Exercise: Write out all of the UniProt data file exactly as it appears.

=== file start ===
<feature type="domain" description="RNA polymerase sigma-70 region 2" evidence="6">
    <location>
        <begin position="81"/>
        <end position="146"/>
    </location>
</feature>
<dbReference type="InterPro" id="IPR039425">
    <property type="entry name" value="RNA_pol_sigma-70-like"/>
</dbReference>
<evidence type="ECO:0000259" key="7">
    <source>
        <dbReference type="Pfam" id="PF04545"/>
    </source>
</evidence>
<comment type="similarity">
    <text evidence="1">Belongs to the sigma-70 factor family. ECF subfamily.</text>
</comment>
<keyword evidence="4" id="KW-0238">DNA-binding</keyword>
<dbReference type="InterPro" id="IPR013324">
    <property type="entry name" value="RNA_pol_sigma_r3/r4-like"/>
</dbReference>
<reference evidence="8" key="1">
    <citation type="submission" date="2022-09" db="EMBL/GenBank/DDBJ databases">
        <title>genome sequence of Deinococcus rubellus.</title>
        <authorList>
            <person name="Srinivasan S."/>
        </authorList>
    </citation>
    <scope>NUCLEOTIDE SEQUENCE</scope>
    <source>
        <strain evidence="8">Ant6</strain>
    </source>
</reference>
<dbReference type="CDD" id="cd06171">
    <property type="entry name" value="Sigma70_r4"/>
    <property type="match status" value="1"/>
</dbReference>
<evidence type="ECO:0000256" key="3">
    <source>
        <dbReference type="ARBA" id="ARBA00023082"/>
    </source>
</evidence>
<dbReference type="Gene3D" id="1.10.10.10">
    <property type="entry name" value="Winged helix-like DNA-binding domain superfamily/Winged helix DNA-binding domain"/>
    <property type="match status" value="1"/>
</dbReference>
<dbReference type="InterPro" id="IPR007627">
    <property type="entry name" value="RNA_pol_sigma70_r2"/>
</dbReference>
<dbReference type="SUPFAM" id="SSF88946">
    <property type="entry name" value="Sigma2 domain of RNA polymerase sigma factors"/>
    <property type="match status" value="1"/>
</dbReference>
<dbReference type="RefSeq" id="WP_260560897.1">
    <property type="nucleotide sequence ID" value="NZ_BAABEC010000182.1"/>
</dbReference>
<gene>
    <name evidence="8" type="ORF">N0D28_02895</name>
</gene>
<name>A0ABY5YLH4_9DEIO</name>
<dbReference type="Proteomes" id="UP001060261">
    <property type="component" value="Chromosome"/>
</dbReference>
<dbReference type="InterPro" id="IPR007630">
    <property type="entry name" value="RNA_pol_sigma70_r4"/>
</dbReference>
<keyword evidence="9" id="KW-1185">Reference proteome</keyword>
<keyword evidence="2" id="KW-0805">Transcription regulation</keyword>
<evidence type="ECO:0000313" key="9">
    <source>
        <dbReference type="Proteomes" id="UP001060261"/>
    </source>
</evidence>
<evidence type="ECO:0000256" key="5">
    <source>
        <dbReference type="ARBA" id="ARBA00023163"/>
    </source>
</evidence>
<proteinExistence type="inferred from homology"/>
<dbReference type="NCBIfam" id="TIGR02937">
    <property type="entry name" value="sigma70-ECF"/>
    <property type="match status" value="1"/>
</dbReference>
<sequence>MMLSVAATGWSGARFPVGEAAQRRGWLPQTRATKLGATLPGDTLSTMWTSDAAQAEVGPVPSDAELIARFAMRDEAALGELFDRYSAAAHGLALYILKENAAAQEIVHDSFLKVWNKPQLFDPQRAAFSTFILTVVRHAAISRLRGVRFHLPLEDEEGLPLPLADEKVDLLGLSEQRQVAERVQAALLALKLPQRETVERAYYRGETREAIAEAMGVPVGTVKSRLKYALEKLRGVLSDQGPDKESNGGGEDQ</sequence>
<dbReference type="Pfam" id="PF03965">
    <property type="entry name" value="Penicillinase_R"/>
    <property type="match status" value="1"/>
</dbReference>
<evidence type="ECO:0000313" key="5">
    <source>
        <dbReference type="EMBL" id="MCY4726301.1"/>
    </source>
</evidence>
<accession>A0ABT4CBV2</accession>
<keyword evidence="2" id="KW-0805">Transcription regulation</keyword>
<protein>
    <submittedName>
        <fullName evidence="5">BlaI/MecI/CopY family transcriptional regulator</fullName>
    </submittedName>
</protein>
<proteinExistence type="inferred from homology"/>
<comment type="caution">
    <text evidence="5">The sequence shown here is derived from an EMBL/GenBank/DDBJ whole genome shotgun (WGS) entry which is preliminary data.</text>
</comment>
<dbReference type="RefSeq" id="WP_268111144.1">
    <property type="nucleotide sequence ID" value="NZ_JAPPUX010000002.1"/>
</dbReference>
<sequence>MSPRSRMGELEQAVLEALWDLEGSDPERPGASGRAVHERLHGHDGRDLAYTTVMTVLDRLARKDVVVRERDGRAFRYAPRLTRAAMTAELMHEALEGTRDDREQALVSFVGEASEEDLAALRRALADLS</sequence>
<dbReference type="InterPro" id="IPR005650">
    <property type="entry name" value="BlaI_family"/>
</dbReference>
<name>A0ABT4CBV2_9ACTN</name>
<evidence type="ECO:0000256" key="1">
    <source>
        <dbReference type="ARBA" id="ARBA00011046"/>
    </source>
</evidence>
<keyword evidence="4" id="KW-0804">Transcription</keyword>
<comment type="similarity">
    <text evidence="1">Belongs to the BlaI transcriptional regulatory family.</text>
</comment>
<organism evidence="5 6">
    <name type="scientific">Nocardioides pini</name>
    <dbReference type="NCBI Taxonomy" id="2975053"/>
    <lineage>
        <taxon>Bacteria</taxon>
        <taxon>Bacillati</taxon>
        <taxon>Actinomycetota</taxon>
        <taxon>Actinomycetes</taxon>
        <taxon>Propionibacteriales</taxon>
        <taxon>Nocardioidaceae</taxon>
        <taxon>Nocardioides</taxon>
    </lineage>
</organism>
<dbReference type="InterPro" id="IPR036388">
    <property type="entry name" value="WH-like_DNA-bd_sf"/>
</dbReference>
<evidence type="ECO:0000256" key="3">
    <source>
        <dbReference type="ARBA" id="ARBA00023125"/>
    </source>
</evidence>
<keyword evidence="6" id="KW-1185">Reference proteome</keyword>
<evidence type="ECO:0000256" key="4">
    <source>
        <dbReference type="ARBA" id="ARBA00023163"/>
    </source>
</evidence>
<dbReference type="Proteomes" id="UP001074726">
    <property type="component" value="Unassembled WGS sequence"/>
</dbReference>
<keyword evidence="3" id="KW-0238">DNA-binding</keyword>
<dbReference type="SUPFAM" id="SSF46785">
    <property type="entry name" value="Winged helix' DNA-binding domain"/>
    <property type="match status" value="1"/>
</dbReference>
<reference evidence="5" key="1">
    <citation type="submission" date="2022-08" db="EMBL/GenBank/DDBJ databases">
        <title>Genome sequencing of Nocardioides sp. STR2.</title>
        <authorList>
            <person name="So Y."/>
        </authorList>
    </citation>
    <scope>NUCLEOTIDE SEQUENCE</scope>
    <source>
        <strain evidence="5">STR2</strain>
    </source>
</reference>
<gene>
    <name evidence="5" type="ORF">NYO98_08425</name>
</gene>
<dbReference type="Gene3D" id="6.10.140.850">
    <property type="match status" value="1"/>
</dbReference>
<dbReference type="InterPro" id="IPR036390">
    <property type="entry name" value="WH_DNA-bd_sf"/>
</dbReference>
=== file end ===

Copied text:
<feature type="domain" description="RNA polymerase sigma-70 region 2" evidence="6">
    <location>
        <begin position="81"/>
        <end position="146"/>
    </location>
</feature>
<dbReference type="InterPro" id="IPR039425">
    <property type="entry name" value="RNA_pol_sigma-70-like"/>
</dbReference>
<evidence type="ECO:0000259" key="7">
    <source>
        <dbReference type="Pfam" id="PF04545"/>
    </source>
</evidence>
<comment type="similarity">
    <text evidence="1">Belongs to the sigma-70 factor family. ECF subfamily.</text>
</comment>
<keyword evidence="4" id="KW-0238">DNA-binding</keyword>
<dbReference type="InterPro" id="IPR013324">
    <property type="entry name" value="RNA_pol_sigma_r3/r4-like"/>
</dbReference>
<reference evidence="8" key="1">
    <citation type="submission" date="2022-09" db="EMBL/GenBank/DDBJ databases">
        <title>genome sequence of Deinococcus rubellus.</title>
        <authorList>
            <person name="Srinivasan S."/>
        </authorList>
    </citation>
    <scope>NUCLEOTIDE SEQUENCE</scope>
    <source>
        <strain evidence="8">Ant6</strain>
    </source>
</reference>
<dbReference type="CDD" id="cd06171">
    <property type="entry name" value="Sigma70_r4"/>
    <property type="match status" value="1"/>
</dbReference>
<evidence type="ECO:0000256" key="3">
    <source>
        <dbReference type="ARBA" id="ARBA00023082"/>
    </source>
</evidence>
<dbReference type="Gene3D" id="1.10.10.10">
    <property type="entry name" value="Winged helix-like DNA-binding domain superfamily/Winged helix DNA-binding domain"/>
    <property type="match status" value="1"/>
</dbReference>
<dbReference type="InterPro" id="IPR007627">
    <property type="entry name" value="RNA_pol_sigma70_r2"/>
</dbReference>
<dbReference type="SUPFAM" id="SSF88946">
    <property type="entry name" value="Sigma2 domain of RNA polymerase sigma factors"/>
    <property type="match status" value="1"/>
</dbReference>
<dbReference type="RefSeq" id="WP_260560897.1">
    <property type="nucleotide sequence ID" value="NZ_BAABEC010000182.1"/>
</dbReference>
<gene>
    <name evidence="8" type="ORF">N0D28_02895</name>
</gene>
<name>A0ABY5YLH4_9DEIO</name>
<dbReference type="Proteomes" id="UP001060261">
    <property type="component" value="Chromosome"/>
</dbReference>
<dbReference type="InterPro" id="IPR007630">
    <property type="entry name" value="RNA_pol_sigma70_r4"/>
</dbReference>
<keyword evidence="9" id="KW-1185">Reference proteome</keyword>
<keyword evidence="2" id="KW-0805">Transcription regulation</keyword>
<evidence type="ECO:0000313" key="9">
    <source>
        <dbReference type="Proteomes" id="UP001060261"/>
    </source>
</evidence>
<evidence type="ECO:0000256" key="5">
    <source>
        <dbReference type="ARBA" id="ARBA00023163"/>
    </source>
</evidence>
<proteinExistence type="inferred from homology"/>
<dbReference type="NCBIfam" id="TIGR02937">
    <property type="entry name" value="sigma70-ECF"/>
    <property type="match status" value="1"/>
</dbReference>
<sequence>MMLSVAATGWSGARFPVGEAAQRRGWLPQTRATKLGATLPGDTLSTMWTSDAAQAEVGPVPSDAELIARFAMRDEAALGELFDRYSAAAHGLALYILKENAAAQEIVHDSFLKVWNKPQLFDPQRAAFSTFILTVVRHAAISRLRGVRFHLPLEDEEGLPLPLADEKVDLLGLSEQRQVAERVQAALLALKLPQRETVERAYYRGETREAIAEAMGVPVGTVKSRLKYALEKLRGVLSDQGPDKESNGGGEDQ</sequence>
<dbReference type="Pfam" id="PF03965">
    <property type="entry name" value="Penicillinase_R"/>
    <property type="match status" value="1"/>
</dbReference>
<evidence type="ECO:0000313" key="5">
    <source>
        <dbReference type="EMBL" id="MCY4726301.1"/>
    </source>
</evidence>
<accession>A0ABT4CBV2</accession>
<keyword evidence="2" id="KW-0805">Transcription regulation</keyword>
<protein>
    <submittedName>
        <fullName evidence="5">BlaI/MecI/CopY family transcriptional regulator</fullName>
    </submittedName>
</protein>
<proteinExistence type="inferred from homology"/>
<comment type="caution">
    <text evidence="5">The sequence shown here is derived from an EMBL/GenBank/DDBJ whole genome shotgun (WGS) entry which is preliminary data.</text>
</comment>
<dbReference type="RefSeq" id="WP_268111144.1">
    <property type="nucleotide sequence ID" value="NZ_JAPPUX010000002.1"/>
</dbReference>
<sequence>MSPRSRMGELEQAVLEALWDLEGSDPERPGASGRAVHERLHGHDGRDLAYTTVMTVLDRLARKDVVVRERDGRAFRYAPRLTRAAMTAELMHEALEGTRDDREQALVSFVGEASEEDLAALRRALADLS</sequence>
<dbReference type="InterPro" id="IPR005650">
    <property type="entry name" value="BlaI_family"/>
</dbReference>
<name>A0ABT4CBV2_9ACTN</name>
<evidence type="ECO:0000256" key="1">
    <source>
        <dbReference type="ARBA" id="ARBA00011046"/>
    </source>
</evidence>
<keyword evidence="4" id="KW-0804">Transcription</keyword>
<comment type="similarity">
    <text evidence="1">Belongs to the BlaI transcriptional regulatory family.</text>
</comment>
<organism evidence="5 6">
    <name type="scientific">Nocardioides pini</name>
    <dbReference type="NCBI Taxonomy" id="2975053"/>
    <lineage>
        <taxon>Bacteria</taxon>
        <taxon>Bacillati</taxon>
        <taxon>Actinomycetota</taxon>
        <taxon>Actinomycetes</taxon>
        <taxon>Propionibacteriales</taxon>
        <taxon>Nocardioidaceae</taxon>
        <taxon>Nocardioides</taxon>
    </lineage>
</organism>
<dbReference type="InterPro" id="IPR036388">
    <property type="entry name" value="WH-like_DNA-bd_sf"/>
</dbReference>
<evidence type="ECO:0000256" key="3">
    <source>
        <dbReference type="ARBA" id="ARBA00023125"/>
    </source>
</evidence>
<keyword evidence="6" id="KW-1185">Reference proteome</keyword>
<evidence type="ECO:0000256" key="4">
    <source>
        <dbReference type="ARBA" id="ARBA00023163"/>
    </source>
</evidence>
<dbReference type="Proteomes" id="UP001074726">
    <property type="component" value="Unassembled WGS sequence"/>
</dbReference>
<keyword evidence="3" id="KW-0238">DNA-binding</keyword>
<dbReference type="SUPFAM" id="SSF46785">
    <property type="entry name" value="Winged helix' DNA-binding domain"/>
    <property type="match status" value="1"/>
</dbReference>
<reference evidence="5" key="1">
    <citation type="submission" date="2022-08" db="EMBL/GenBank/DDBJ databases">
        <title>Genome sequencing of Nocardioides sp. STR2.</title>
        <authorList>
            <person name="So Y."/>
        </authorList>
    </citation>
    <scope>NUCLEOTIDE SEQUENCE</scope>
    <source>
        <strain evidence="5">STR2</strain>
    </source>
</reference>
<gene>
    <name evidence="5" type="ORF">NYO98_08425</name>
</gene>
<dbReference type="Gene3D" id="6.10.140.850">
    <property type="match status" value="1"/>
</dbReference>
<dbReference type="InterPro" id="IPR036390">
    <property type="entry name" value="WH_DNA-bd_sf"/>
</dbReference>